Linoleum floors can last for many, many years if cared for properly. Sometimes the linoleum begins to show wear in high traffic areas and the finish becomes dull and worn. No matter what you try, the finish will not come back. That's because the finish is only a top layer and the shiny quality does not permeate throughout the linoleum. Not only does the finish wear off, but the color or pattern wears down too, leaving a trail where it has been walked on the most. Or maybe you have a linoleum floor that is absolutely fine in every way except you do not like the color or pattern. The color or pattern may have been all the rage in 1986, but today it no longer fits your home. Old patterns and colors such as avacado green or mustard yellow may have been fine when you were growing up with the Brady Bunch, but the colors just don't match your decorating tastes and style. Whatever the reason, you can give linoleum flooring a whole new life and change it to a color or pattern that suits your decorating choices.Many do it yourself type homeowners can accomplish this relatively easy project fairly quickly.
Preparing the Linoleum
Puton safety glasses or goggles and a dust mask.
Equip an electric sander with 120-grit sandpaper.
Sand the surface of the linoleum to remove the shiny surface.
After you have sanded the floor, sweep and vacuum all of the dust, then wait a few hours for the dust to settle and vacuum again.
Wipe the floor with a tack cloth it corners and hard to reach areas to pick up any remaining dust and bits of linoleum.
Check the floor for any damage especially lifting seams or depressions in the floor.
Fix the lifting seams with linoleum seam sealer.
Repair the damage with a linoleum repair paste or putty. If you don't make repairs, they will be very apparent on the finished floor.
Priming the Linoleum
Pour an epoxy based primer into a painter's tray.
Twist a 1/4 inch nap roller onto a long handle.
Use the long handled roller to apply a coat of epoxy primer over the surface of the linoleum floor. Begin in the corner of the room fartherest from the room's exit so you do not paint yourself into teh corner of the room.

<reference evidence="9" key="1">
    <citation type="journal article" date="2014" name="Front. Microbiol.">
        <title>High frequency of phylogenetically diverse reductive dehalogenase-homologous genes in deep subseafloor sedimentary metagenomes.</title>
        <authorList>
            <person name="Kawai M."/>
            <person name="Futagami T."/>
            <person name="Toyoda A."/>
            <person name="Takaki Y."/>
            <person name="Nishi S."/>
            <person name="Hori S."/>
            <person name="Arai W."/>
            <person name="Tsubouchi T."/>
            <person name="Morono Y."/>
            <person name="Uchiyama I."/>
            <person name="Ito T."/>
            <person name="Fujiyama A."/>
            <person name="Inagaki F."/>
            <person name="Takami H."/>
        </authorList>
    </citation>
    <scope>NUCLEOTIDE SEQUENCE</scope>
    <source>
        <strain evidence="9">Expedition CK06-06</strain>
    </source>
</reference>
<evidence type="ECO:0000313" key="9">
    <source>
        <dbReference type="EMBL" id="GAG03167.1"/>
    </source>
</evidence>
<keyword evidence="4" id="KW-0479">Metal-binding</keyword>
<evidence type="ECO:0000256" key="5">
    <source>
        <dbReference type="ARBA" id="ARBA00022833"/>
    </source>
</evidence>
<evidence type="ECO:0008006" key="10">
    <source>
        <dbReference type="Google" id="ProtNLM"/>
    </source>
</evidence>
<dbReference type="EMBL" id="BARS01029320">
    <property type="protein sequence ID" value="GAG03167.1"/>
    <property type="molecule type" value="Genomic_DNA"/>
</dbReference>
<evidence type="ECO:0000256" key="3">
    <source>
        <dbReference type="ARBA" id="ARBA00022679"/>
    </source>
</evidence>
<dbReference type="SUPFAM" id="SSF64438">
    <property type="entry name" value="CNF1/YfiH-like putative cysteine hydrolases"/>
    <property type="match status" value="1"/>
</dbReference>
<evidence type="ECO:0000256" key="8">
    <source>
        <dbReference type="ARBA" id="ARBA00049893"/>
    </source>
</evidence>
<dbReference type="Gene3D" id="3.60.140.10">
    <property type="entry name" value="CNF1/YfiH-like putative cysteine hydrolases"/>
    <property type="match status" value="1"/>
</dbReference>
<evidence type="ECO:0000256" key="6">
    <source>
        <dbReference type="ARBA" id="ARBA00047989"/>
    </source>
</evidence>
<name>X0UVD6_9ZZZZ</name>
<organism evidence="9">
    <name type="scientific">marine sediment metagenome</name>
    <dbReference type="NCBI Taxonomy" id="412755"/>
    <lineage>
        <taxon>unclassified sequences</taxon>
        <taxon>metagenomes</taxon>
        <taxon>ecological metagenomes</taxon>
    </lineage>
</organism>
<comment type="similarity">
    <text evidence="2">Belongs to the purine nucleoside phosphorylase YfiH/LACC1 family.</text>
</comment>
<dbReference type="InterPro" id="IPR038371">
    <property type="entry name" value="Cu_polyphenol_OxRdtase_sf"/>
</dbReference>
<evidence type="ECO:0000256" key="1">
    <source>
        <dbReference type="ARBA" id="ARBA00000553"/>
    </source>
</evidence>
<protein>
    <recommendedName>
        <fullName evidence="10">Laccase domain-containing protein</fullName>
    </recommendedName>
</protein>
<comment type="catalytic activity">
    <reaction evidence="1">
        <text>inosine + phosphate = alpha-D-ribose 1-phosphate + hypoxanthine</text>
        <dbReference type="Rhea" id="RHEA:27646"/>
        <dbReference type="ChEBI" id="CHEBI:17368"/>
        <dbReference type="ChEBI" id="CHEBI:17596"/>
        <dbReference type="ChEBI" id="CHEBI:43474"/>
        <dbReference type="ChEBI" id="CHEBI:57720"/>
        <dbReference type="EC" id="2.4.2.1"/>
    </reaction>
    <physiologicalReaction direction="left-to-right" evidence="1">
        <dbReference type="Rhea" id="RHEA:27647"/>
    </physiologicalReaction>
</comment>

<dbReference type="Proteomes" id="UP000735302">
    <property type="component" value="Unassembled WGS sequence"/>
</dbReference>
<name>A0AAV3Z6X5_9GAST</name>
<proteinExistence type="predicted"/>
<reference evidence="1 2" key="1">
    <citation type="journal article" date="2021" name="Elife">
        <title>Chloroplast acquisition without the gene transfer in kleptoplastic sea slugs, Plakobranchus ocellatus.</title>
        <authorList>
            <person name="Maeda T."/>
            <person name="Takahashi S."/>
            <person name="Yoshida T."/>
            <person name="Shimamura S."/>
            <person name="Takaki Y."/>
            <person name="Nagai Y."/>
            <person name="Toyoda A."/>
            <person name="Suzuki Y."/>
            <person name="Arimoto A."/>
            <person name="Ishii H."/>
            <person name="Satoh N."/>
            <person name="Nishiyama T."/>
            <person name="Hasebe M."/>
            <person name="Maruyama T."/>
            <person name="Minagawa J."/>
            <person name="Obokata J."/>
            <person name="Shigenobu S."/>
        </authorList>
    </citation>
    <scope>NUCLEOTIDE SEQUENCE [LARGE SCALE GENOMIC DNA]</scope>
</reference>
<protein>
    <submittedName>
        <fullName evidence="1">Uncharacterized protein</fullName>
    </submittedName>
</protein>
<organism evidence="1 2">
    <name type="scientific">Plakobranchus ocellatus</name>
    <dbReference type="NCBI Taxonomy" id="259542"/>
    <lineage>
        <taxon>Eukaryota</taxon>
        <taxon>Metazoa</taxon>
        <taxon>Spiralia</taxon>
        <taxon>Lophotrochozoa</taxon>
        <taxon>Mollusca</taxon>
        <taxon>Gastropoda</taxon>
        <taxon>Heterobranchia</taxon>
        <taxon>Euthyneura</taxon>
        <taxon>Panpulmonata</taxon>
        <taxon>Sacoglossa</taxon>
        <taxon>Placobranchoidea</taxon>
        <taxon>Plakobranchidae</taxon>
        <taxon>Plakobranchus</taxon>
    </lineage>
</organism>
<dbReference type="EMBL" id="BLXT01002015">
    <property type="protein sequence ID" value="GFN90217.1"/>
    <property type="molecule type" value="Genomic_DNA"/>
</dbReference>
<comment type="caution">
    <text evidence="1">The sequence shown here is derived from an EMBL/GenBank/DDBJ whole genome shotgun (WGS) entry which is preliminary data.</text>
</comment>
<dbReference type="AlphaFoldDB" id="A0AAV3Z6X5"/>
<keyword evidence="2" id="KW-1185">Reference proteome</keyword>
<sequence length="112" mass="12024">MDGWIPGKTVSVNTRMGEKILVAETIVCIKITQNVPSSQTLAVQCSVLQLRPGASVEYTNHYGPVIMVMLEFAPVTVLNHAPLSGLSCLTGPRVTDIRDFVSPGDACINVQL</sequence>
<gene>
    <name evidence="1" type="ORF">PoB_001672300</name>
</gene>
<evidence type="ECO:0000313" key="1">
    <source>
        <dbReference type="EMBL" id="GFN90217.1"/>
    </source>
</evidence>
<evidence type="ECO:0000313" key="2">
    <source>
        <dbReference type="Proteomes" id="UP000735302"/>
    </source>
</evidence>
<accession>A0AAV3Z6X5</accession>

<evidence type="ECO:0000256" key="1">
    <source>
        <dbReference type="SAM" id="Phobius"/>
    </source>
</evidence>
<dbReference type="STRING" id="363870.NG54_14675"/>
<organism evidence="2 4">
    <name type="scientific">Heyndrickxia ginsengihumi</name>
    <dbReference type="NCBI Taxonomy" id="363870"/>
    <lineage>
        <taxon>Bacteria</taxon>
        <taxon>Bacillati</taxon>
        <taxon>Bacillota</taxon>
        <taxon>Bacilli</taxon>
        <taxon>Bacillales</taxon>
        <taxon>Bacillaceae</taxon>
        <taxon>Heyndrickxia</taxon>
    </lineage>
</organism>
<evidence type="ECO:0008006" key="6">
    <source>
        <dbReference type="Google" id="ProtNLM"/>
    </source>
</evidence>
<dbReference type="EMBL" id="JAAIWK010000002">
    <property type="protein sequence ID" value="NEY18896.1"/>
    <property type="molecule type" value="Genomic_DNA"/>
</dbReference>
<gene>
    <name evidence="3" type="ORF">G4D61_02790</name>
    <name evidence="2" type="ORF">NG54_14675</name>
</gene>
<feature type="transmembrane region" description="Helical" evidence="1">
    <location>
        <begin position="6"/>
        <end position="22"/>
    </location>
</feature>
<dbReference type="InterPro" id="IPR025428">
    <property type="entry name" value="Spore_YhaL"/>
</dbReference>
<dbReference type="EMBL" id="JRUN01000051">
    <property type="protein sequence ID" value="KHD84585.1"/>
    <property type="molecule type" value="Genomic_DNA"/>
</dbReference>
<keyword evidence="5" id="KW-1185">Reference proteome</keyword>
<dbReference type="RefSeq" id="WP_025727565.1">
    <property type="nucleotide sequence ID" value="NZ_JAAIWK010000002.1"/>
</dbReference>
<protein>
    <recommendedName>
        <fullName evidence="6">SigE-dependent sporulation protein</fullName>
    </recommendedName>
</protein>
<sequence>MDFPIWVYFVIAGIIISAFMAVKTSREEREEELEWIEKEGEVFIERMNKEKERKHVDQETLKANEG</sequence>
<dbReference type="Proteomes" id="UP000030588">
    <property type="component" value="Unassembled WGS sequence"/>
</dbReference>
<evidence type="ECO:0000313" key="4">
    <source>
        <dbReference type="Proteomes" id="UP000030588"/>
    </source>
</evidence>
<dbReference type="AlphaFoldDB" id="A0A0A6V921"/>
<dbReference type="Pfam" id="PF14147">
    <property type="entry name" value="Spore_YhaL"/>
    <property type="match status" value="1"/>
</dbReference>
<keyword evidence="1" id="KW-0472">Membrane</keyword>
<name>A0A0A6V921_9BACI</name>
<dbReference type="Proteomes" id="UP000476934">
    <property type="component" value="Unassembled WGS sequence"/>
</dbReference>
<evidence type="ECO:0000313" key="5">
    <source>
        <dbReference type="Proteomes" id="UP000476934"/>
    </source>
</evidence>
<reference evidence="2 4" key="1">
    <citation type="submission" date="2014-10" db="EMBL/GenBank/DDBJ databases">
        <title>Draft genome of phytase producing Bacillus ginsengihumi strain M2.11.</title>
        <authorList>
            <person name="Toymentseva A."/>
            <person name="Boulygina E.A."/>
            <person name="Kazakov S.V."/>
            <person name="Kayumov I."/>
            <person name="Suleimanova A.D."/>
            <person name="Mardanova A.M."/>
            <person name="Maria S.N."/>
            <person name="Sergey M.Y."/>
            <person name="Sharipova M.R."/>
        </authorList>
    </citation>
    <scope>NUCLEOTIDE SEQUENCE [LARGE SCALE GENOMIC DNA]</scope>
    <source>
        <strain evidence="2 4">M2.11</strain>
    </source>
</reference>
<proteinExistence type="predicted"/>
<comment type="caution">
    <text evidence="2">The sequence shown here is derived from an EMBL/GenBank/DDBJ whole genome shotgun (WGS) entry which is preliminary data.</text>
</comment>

Allow the primer to dry completely. Typically, drying takes between two and four hours.
Wash the roller and painter's tray while waiting for the primer to dry.
Painting the Linoleum
Pour epoxy based paint in the color of your choice into the painter's tray.
Roll the paint roller through the paint and roll it onto the floor.
Roll the first coat up and down the room. Let the paint dry for three to four hours.
Roll the second coat across the lines of the first coat so you will end up with even coverage.
Allow the wet paint to dry for three to four hours.
After the second coat of paint dries, consider laying a stencil on the floor and paint over the stencil with epoxy paint.
If you have an artistic side, paint the design onto the floor free hand.
This is optional, you can leave the floor one solid color if you choose.
Finishing the Floor
Pour non-yellowing polyurethane into a painter's tray.
Roll the polyurethane over the floor and let it dry for two to three hours.
Roll on two to three additional coats of polyurethane, allowing each coat to dry for two three hours between applications.
Painting a linoleum floor is much less expensive than removing an existing one and replacing it a new one.
Typically, an epoxy coating will last for a few years before it requires a new coat.
Adding a coat of polyurethane to a very clean painted linoleum floor will extend the life of the paint.
If you are adding a fresh coat of polyurethane, make sure you remove all wax, oil and grease or the protective coating will peel because wax and oils interrupt adhesion.